Lingelbach deserves high praises for this clever book that sets the tone for further inquiries into the place of Polish and other “subaltern whites” in colonial settings. His erudition is commendable, as is his ability to connect social and intellectual issues to broader colonial geopolitics, including the demystification of whiteness and independence of colonies in Africa after World War II. Despite some imperfections mentioned earlier, this will be an important book for years to come.


[1]. I commented on the analogies between the two refugee crises in a conversation with an Indian journalist. See Yeshwant Naik, “A Comparative Overview of Refugee Rights in Europe and India,” Global Journal of Politics and Law Research 9, no. 4 (2021): 39. In the scholarly realm, Anna D. Jaroszyńska-Kirchmann has discussed the Polish refugee camps in Africa as objects of Polish diaspora politics. See Jaroszyńska-Kirchmann, The Exile Mission: The Polish Political Diaspora and Polish Americans, 1939-1956 (Athens: Ohio University Press, 2004). Agata Błaszczyk from the Polish University Abroad in London has also published short articles on the topic.

[2]. Katherine R. Jolluck has previously examined the role of exile in the reconfiguring of Polish national identity during World War II. See Jolluck, Exile and Identity: Polish Women in the Soviet Union during World War II (Pittsburgh, PA: University of Pittsburgh Press, 2002). Both Jolluck’s and Lingelbach’s books reference some of the same refugees from the Soviet Union.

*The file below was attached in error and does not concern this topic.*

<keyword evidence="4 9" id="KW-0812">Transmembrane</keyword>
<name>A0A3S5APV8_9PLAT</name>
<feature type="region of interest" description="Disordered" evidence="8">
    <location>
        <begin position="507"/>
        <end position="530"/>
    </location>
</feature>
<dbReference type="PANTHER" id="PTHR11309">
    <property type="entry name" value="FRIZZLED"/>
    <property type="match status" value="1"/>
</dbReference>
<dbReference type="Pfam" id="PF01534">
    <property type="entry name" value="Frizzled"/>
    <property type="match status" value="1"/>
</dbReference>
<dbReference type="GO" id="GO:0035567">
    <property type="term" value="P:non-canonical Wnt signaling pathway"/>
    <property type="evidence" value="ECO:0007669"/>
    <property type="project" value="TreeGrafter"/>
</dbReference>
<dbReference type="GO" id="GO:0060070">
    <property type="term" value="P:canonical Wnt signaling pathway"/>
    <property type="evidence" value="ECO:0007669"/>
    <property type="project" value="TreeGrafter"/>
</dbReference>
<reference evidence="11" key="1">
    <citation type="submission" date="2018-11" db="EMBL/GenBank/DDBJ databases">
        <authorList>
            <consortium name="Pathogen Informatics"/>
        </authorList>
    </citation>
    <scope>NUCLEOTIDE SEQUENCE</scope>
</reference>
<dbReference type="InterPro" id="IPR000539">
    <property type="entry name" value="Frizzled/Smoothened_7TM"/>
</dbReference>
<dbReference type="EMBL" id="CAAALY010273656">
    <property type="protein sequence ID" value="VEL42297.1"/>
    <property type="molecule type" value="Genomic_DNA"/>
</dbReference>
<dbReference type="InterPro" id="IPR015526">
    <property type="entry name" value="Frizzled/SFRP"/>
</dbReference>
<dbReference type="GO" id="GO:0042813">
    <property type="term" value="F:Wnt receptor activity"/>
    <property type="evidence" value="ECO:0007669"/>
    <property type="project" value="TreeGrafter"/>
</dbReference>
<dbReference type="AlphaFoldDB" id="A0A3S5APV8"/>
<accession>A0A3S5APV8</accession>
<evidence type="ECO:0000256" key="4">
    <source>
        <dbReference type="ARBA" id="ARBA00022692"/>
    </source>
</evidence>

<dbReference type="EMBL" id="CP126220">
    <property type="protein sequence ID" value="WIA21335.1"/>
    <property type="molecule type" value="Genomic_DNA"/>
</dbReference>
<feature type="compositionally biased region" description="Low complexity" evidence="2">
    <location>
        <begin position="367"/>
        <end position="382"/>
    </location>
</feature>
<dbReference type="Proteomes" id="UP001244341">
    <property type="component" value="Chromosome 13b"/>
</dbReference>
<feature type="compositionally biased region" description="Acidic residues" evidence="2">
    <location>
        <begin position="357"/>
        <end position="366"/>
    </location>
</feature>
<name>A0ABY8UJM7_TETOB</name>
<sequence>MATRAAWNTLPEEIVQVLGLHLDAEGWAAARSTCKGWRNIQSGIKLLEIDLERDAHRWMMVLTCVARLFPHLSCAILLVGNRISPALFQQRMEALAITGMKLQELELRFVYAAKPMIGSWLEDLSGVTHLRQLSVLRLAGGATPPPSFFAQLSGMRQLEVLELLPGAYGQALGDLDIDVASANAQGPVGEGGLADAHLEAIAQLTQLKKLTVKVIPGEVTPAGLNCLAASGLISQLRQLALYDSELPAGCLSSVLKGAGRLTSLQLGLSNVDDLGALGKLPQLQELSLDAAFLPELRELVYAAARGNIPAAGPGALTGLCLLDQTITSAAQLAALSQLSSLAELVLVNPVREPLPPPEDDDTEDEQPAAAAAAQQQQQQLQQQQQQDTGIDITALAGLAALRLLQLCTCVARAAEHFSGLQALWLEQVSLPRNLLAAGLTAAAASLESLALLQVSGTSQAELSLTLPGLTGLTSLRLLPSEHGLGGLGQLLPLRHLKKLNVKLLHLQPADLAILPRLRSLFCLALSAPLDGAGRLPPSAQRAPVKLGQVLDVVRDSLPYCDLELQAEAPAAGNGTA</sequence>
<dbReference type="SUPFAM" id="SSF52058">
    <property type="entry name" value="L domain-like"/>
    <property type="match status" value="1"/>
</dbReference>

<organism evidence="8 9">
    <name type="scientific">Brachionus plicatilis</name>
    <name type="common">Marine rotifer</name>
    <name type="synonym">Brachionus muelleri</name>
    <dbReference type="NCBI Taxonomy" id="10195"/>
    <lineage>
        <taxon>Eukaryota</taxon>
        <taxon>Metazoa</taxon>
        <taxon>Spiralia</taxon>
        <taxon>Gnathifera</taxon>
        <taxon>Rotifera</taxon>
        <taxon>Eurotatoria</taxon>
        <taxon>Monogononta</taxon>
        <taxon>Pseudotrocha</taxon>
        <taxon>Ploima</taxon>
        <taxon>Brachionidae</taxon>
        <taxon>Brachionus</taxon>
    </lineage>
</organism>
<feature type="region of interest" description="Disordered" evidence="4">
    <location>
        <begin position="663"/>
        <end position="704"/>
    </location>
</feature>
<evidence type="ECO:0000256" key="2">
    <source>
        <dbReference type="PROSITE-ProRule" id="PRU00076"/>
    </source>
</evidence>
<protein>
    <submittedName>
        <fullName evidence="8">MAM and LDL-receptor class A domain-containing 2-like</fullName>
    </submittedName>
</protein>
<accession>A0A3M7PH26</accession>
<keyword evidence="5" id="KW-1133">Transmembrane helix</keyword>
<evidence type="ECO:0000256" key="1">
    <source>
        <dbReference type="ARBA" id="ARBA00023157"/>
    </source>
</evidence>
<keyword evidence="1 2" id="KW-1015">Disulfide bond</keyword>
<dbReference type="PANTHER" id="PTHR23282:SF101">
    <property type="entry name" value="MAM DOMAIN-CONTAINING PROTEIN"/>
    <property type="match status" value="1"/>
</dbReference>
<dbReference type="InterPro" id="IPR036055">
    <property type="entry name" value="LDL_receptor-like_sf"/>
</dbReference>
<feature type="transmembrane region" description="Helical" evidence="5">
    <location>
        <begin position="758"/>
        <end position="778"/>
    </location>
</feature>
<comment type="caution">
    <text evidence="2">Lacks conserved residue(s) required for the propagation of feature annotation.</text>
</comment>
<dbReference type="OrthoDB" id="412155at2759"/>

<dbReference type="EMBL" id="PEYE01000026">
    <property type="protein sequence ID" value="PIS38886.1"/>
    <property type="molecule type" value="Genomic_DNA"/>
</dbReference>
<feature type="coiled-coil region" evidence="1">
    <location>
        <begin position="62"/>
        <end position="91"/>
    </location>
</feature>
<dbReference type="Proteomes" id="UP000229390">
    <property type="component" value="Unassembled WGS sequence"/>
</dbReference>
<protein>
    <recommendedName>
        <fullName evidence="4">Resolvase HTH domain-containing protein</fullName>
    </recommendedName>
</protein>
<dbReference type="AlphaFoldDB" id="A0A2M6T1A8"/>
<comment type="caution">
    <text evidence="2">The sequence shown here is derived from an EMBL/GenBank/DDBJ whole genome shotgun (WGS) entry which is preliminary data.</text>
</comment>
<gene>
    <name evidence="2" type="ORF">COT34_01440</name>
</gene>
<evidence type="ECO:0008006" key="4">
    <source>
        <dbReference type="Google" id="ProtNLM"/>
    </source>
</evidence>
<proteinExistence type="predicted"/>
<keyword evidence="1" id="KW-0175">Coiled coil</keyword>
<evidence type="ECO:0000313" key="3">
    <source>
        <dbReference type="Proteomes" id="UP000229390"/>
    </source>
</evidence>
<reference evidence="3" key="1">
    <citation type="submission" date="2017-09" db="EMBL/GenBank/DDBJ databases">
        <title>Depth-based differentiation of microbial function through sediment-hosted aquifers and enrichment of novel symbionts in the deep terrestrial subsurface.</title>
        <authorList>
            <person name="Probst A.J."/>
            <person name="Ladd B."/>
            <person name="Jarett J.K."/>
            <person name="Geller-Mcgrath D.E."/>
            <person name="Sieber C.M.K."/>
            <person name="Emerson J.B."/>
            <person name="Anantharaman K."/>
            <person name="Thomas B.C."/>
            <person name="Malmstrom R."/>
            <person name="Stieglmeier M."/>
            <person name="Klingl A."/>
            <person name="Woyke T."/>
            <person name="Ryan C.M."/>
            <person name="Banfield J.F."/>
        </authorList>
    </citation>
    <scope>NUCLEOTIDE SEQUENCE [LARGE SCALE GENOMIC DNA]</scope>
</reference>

[3]. See Lenny A. Ureña Valerio, Colonial Fantasies, Imperial Realities: Race Science and the Making of Polishness on the Fringes of the German Empire, 1840–1920 (Athens: Ohio University Press, 2019). Lingelbach does not cite this important study, perhaps because it had appeared shortly before his.

[4]. See Maya Jasanoff, The Dawn Watch: Joseph Conrad in a Global World (New York: Penguin Press, 2017).

[5]. This body of literature includes Hubert Chudzio and Anna Hejczyk, “Utracona ojczyzna: Kresowianie w Afryce Wschodniej i Południowej w czasie II wojny światowej i po wojnie; Reakcje na postanowienia ‘jałtańskie,’” in Kresowianie na świecie, ed. Maria Kalczyńska, Krystyna Rostocka, and Adam Wierciński (Opole: Polonia-Kresy, 2013), 55–69; Mikołaj Murkociński, “To Govern a Community of Refugees: Some Insights into the History of the Polish Refugee Administration in East Africa, 1942–1945,” Studia Migracyjne – Przegląd Polonijny 4 (2018): 119–36; and Mikołaj Murkociński, “Between War and Peace: A Brief Comparison of Polish Refugees’ Administrations in East Africa and Lebanon,” Prace Historyczne 146, no. 3 (2019): 565–83.

Citation: Piotr Puchalski. Review of Lingelbach, Jochen, On the Edges of Whiteness: Polish Refugees in British Colonial Africa during and after the Second World War. H-Poland, H-Net Reviews. November, 2021. URL: https://www.h-net.org/reviews/showrev.php?id=56672